UK housing crisis – what can be done to solve it?

Only 216,000 new homes were built in 2020

UK housing crisis – what can be done to solve it?

More is needed from the government in order to solve the housing crisis, according to Jason Berry, group sales and marketing director at Crystal Specialist Finance.

A report commissioned by National Housing Federation and Crisis, from Heriot Watt University, has suggested that 340,000 new homes are needed in England each year, of which 145,000 should be affordable. Yet only 216,000 new homes were built in 2020, down from 243,000 in 2019 and the trends since the 1960s have been poor, outlined Berry.

“If suitable housing is unavailable then overcrowding occurs, more young people live longer with parents, labour mobility is poor meaning it becomes harder for businesses to recruit staff - finally homelessness levels will inevitably increase,” he added.

However, according to data collected by the government, there were 49,470 completed homes in the first quarter of 2021, which is the highest figure in over 20 years and a 4% increase compared to the last three months of 2020.

In addition, during the same period, 46,010 homes were started, the highest number in nearly 15 years and a 7% increase on the previous quarter.

Looking to potential solutions, Berry believes to avoid the worst impacts of the ongoing housing shortage crisis, more needs to be done at a national and local level to make up the lost ground due to house building stalling during COVID-19.

“It’s an effort which will require both increased long-term commitment and investment,” he added.

Berry thinks that local authorities and housing associations have a huge part to play in assisting the housing market and consumers.

“Delivering affordable housing has to be the priority, crucially, as we continue to see vast numbers of individual’s and family’s finances still recovering from the pandemic,” he said.

What is the solution?

It has been suggested that a return to 100% loan-to-value (LTV) lending could resolve the housing crisis - although this has been met with concern, as industry figures fear a repeat of the 2007/2008 financial crash.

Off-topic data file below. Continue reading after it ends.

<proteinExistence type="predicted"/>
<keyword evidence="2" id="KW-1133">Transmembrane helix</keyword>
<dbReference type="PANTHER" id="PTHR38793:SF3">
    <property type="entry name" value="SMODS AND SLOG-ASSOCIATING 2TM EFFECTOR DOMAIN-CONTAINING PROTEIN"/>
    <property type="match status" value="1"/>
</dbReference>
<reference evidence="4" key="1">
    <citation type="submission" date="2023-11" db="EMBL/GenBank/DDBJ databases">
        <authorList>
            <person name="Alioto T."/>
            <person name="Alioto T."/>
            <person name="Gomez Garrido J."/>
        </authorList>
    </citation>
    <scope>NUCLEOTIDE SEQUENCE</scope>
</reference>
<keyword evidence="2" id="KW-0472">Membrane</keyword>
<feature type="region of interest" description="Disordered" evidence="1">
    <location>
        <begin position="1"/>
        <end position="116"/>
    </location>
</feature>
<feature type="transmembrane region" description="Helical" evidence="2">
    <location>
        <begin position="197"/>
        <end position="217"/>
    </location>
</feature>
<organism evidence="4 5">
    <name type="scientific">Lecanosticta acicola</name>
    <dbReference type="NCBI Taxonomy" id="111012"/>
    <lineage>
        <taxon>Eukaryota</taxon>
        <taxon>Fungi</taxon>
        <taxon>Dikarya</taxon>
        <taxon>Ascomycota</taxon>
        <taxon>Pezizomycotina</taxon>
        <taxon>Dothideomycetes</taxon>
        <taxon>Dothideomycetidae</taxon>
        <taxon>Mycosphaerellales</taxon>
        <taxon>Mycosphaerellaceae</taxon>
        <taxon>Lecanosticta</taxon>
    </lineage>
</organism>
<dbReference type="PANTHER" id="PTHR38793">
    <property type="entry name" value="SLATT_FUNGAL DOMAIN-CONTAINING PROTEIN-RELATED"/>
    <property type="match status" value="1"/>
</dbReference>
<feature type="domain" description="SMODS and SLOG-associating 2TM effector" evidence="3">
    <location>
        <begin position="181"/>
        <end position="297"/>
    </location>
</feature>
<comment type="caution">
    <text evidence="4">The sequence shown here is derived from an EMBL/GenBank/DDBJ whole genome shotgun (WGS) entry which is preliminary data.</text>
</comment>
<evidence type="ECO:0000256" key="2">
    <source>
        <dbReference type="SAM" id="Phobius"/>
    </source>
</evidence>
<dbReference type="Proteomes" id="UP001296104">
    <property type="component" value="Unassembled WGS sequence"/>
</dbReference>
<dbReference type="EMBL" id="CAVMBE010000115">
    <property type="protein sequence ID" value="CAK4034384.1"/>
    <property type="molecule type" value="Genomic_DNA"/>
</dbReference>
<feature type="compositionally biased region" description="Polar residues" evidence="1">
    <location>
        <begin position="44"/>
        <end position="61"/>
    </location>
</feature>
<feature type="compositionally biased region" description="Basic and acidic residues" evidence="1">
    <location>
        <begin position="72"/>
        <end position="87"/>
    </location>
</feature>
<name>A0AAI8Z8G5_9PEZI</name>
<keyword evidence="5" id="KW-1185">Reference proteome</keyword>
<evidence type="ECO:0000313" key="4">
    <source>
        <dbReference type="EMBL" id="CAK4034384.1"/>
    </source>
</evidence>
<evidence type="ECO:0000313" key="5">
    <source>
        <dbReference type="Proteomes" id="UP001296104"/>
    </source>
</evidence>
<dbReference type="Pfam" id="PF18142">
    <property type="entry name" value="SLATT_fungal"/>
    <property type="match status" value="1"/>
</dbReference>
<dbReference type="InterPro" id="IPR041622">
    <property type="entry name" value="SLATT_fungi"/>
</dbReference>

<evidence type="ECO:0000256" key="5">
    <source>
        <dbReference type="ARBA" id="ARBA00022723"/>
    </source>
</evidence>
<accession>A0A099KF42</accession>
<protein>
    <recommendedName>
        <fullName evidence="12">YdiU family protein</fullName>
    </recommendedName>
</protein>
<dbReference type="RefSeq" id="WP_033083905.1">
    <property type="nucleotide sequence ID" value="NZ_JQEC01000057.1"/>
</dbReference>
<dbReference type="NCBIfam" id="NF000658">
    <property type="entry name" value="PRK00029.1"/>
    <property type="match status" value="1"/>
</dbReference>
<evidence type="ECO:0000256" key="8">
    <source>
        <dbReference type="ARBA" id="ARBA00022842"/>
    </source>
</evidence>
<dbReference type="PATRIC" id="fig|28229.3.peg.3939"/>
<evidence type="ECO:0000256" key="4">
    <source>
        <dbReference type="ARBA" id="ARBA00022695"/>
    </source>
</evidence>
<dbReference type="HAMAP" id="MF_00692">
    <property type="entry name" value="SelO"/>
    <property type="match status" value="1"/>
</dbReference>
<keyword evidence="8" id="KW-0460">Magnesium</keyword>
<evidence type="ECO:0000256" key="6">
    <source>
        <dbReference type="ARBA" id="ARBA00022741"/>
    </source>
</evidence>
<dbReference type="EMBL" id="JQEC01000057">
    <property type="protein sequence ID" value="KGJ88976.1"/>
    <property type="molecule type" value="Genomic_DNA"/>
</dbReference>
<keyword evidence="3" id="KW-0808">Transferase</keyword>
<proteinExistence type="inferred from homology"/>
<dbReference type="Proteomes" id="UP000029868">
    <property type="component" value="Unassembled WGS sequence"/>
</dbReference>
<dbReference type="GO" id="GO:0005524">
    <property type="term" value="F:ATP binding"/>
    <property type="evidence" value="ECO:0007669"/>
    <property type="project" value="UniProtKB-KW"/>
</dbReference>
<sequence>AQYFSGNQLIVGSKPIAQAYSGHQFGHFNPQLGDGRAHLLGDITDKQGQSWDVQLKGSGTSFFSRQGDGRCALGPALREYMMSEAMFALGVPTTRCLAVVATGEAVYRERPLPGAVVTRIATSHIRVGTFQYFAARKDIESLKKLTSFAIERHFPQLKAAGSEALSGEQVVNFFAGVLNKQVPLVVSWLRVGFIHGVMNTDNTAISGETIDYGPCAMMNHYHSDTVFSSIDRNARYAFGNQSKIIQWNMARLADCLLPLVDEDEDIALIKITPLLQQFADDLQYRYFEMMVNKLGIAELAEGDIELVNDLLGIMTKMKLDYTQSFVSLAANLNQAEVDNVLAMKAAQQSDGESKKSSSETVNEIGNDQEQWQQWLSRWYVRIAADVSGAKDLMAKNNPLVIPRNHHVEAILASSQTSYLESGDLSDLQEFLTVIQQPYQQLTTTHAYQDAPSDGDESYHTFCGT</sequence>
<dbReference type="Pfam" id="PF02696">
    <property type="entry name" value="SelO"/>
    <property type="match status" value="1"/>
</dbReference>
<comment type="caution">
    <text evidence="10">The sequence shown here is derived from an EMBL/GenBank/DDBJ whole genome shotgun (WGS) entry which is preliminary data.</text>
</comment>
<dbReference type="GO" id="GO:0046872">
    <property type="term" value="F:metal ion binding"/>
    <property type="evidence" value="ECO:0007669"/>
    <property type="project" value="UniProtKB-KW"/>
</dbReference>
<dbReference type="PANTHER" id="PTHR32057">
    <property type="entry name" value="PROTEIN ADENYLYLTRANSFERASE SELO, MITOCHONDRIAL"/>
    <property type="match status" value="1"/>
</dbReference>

Read more: "Solution to housing crisis is providing 100% LTV mortgages"

Looking to other potential solutions, Berry pointed towards effective town planning and essential implementation of infrastructure around new housing developments, which he believes needs to be considered in tandem with the setting of realistic targets.

“All of these will require major public sector investment in housebuilding programmes and a keen focus given not just to the quantity of houses built, but also the quality of them,” he said.

For housebuilding programmes to be efficient, Berry believes that more needs to be done to speed up the freeing-up of suitable land available for development, in addition to this land being made available at competitive and fair prices.

Earlier in the month it was suggested that by having fewer housing ministers, this would enable one minister to be able to dictate policy better and improve the housing crisis in a more consistent fashion. Since the Conservative Party came to power in 2010, there has been 11 different Housing Ministers.

Read more: "We need fewer Housing Ministers"

Additionally, Berry believes that more should be done so small and medium sized (SME) building firms are given opportunity to contribute, instead of large building companies unfairly dominating the market.

The government announced its target to build 300,000 new homes a year in Philip Hammond’s Budget in November 2017, however it has never managed to reach this figure.

Prior to 2020/21, new housing supply had been increasing year-on-year since 2013. Relaxed planning rules around converting non-residential premises to residential use contributed to some of this increase. With people increasingly living for longer, this has left many older families remaining in bigger properties for longer, and in turn this has meant that many new families are unable to upgrade their homes in line with their expanding families.

Finally, Berry believes the construction industry needs to be in a fit state to deliver the housebuilding capacity required, with factors such as labour demands, apprenticeships and upskilling of workforces, including access to a healthy supply chain of materials, playing a crucial role.

“Unfortunately, there is no silver bullet to solve all the considerations above, however, with collaboration and commitment across national and local government, and development of the construction industries, we can turn the downward housing trend upwards,” he concluded.